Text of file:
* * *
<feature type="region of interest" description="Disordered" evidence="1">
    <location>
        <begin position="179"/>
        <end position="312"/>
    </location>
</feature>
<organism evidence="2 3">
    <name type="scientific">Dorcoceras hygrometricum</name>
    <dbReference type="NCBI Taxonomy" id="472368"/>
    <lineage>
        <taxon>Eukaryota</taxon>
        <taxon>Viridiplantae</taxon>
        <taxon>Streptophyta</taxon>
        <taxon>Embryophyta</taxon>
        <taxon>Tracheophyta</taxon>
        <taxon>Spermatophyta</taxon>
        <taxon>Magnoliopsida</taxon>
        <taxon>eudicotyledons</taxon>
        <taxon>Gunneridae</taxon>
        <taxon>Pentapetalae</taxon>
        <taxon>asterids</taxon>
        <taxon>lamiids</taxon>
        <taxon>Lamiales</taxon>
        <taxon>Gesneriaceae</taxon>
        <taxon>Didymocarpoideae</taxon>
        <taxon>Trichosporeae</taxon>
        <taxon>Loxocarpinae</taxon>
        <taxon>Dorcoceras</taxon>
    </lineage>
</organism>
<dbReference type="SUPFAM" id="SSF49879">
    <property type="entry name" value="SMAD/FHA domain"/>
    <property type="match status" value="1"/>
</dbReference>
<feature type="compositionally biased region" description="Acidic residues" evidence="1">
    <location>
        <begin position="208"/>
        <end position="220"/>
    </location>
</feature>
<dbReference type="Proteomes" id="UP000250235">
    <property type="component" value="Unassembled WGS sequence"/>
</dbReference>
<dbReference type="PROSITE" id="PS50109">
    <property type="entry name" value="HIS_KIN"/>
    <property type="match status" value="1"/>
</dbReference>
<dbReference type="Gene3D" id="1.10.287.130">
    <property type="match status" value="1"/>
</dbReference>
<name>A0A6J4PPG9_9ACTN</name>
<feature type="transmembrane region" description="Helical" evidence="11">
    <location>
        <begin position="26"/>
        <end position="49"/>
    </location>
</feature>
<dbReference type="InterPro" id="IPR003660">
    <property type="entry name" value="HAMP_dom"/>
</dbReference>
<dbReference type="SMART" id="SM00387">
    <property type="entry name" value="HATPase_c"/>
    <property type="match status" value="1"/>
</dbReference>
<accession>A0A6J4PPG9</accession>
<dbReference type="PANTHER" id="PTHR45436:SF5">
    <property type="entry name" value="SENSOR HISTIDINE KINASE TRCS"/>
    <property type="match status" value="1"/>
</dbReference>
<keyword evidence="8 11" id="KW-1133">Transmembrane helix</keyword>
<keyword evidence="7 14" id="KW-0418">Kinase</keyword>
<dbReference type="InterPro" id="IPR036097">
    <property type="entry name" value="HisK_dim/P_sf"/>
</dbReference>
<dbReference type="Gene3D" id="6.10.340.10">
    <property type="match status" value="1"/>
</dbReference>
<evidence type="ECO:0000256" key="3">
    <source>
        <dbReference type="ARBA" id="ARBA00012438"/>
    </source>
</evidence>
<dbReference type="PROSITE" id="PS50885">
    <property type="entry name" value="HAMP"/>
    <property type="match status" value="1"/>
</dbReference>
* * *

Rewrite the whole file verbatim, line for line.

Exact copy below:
<feature type="region of interest" description="Disordered" evidence="1">
    <location>
        <begin position="179"/>
        <end position="312"/>
    </location>
</feature>
<organism evidence="2 3">
    <name type="scientific">Dorcoceras hygrometricum</name>
    <dbReference type="NCBI Taxonomy" id="472368"/>
    <lineage>
        <taxon>Eukaryota</taxon>
        <taxon>Viridiplantae</taxon>
        <taxon>Streptophyta</taxon>
        <taxon>Embryophyta</taxon>
        <taxon>Tracheophyta</taxon>
        <taxon>Spermatophyta</taxon>
        <taxon>Magnoliopsida</taxon>
        <taxon>eudicotyledons</taxon>
        <taxon>Gunneridae</taxon>
        <taxon>Pentapetalae</taxon>
        <taxon>asterids</taxon>
        <taxon>lamiids</taxon>
        <taxon>Lamiales</taxon>
        <taxon>Gesneriaceae</taxon>
        <taxon>Didymocarpoideae</taxon>
        <taxon>Trichosporeae</taxon>
        <taxon>Loxocarpinae</taxon>
        <taxon>Dorcoceras</taxon>
    </lineage>
</organism>
<dbReference type="SUPFAM" id="SSF49879">
    <property type="entry name" value="SMAD/FHA domain"/>
    <property type="match status" value="1"/>
</dbReference>
<feature type="compositionally biased region" description="Acidic residues" evidence="1">
    <location>
        <begin position="208"/>
        <end position="220"/>
    </location>
</feature>
<dbReference type="Proteomes" id="UP000250235">
    <property type="component" value="Unassembled WGS sequence"/>
</dbReference>
<dbReference type="PROSITE" id="PS50109">
    <property type="entry name" value="HIS_KIN"/>
    <property type="match status" value="1"/>
</dbReference>
<dbReference type="Gene3D" id="1.10.287.130">
    <property type="match status" value="1"/>
</dbReference>
<name>A0A6J4PPG9_9ACTN</name>
<feature type="transmembrane region" description="Helical" evidence="11">
    <location>
        <begin position="26"/>
        <end position="49"/>
    </location>
</feature>
<dbReference type="InterPro" id="IPR003660">
    <property type="entry name" value="HAMP_dom"/>
</dbReference>
<dbReference type="SMART" id="SM00387">
    <property type="entry name" value="HATPase_c"/>
    <property type="match status" value="1"/>
</dbReference>
<accession>A0A6J4PPG9</accession>
<dbReference type="PANTHER" id="PTHR45436:SF5">
    <property type="entry name" value="SENSOR HISTIDINE KINASE TRCS"/>
    <property type="match status" value="1"/>
</dbReference>
<keyword evidence="8 11" id="KW-1133">Transmembrane helix</keyword>
<keyword evidence="7 14" id="KW-0418">Kinase</keyword>
<dbReference type="InterPro" id="IPR036097">
    <property type="entry name" value="HisK_dim/P_sf"/>
</dbReference>
<dbReference type="Gene3D" id="6.10.340.10">
    <property type="match status" value="1"/>
</dbReference>
<evidence type="ECO:0000256" key="3">
    <source>
        <dbReference type="ARBA" id="ARBA00012438"/>
    </source>
</evidence>
<dbReference type="PROSITE" id="PS50885">
    <property type="entry name" value="HAMP"/>
    <property type="match status" value="1"/>
</dbReference>